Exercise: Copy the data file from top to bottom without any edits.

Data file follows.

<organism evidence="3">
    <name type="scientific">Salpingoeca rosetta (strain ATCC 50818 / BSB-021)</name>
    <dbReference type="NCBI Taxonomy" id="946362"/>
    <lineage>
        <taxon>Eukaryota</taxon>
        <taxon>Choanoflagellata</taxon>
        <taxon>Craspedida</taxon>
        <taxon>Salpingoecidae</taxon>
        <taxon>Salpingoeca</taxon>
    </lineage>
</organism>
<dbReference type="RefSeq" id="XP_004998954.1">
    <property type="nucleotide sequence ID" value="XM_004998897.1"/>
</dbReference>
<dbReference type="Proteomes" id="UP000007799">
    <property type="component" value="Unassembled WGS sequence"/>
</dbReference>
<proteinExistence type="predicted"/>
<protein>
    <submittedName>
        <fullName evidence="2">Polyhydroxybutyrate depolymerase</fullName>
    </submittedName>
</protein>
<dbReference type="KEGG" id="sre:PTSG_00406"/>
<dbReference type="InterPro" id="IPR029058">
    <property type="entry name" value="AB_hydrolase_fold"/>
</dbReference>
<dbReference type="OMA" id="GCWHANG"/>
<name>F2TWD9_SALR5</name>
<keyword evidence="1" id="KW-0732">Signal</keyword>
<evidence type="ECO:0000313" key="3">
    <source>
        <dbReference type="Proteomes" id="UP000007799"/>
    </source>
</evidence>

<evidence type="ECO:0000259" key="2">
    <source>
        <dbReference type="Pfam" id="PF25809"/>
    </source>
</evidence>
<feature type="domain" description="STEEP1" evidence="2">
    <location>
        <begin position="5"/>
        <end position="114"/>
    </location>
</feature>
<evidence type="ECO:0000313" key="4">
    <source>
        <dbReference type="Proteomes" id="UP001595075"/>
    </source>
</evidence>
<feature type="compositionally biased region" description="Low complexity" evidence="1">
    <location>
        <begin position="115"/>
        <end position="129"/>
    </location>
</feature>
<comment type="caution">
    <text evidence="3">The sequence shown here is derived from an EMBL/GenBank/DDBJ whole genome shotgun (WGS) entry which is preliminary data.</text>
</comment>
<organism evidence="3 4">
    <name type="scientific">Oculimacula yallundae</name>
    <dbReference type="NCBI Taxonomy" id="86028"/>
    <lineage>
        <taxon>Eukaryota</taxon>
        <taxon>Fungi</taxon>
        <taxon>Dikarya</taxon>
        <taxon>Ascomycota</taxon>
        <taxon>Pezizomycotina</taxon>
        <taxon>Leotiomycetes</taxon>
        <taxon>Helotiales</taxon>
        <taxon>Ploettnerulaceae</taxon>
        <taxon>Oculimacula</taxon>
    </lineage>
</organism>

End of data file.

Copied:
<organism evidence="3">
    <name type="scientific">Salpingoeca rosetta (strain ATCC 50818 / BSB-021)</name>
    <dbReference type="NCBI Taxonomy" id="946362"/>
    <lineage>
        <taxon>Eukaryota</taxon>
        <taxon>Choanoflagellata</taxon>
        <taxon>Craspedida</taxon>
        <taxon>Salpingoecidae</taxon>
        <taxon>Salpingoeca</taxon>
    </lineage>
</organism>
<dbReference type="RefSeq" id="XP_004998954.1">
    <property type="nucleotide sequence ID" value="XM_004998897.1"/>
</dbReference>
<dbReference type="Proteomes" id="UP000007799">
    <property type="component" value="Unassembled WGS sequence"/>
</dbReference>
<proteinExistence type="predicted"/>
<protein>
    <submittedName>
        <fullName evidence="2">Polyhydroxybutyrate depolymerase</fullName>
    </submittedName>
</protein>
<dbReference type="KEGG" id="sre:PTSG_00406"/>
<dbReference type="InterPro" id="IPR029058">
    <property type="entry name" value="AB_hydrolase_fold"/>
</dbReference>
<dbReference type="OMA" id="GCWHANG"/>
<name>F2TWD9_SALR5</name>
<keyword evidence="1" id="KW-0732">Signal</keyword>
<evidence type="ECO:0000313" key="3">
    <source>
        <dbReference type="Proteomes" id="UP000007799"/>
    </source>
</evidence>

<evidence type="ECO:0000259" key="2">
    <source>
        <dbReference type="Pfam" id="PF25809"/>
    </source>
</evidence>
<feature type="domain" description="STEEP1" evidence="2">
    <location>
        <begin position="5"/>
        <end position="114"/>
    </location>
</feature>
<evidence type="ECO:0000313" key="4">
    <source>
        <dbReference type="Proteomes" id="UP001595075"/>
    </source>
</evidence>
<feature type="compositionally biased region" description="Low complexity" evidence="1">
    <location>
        <begin position="115"/>
        <end position="129"/>
    </location>
</feature>
<comment type="caution">
    <text evidence="3">The sequence shown here is derived from an EMBL/GenBank/DDBJ whole genome shotgun (WGS) entry which is preliminary data.</text>
</comment>
<organism evidence="3 4">
    <name type="scientific">Oculimacula yallundae</name>
    <dbReference type="NCBI Taxonomy" id="86028"/>
    <lineage>
        <taxon>Eukaryota</taxon>
        <taxon>Fungi</taxon>
        <taxon>Dikarya</taxon>
        <taxon>Ascomycota</taxon>
        <taxon>Pezizomycotina</taxon>
        <taxon>Leotiomycetes</taxon>
        <taxon>Helotiales</taxon>
        <taxon>Ploettnerulaceae</taxon>
        <taxon>Oculimacula</taxon>
    </lineage>
</organism>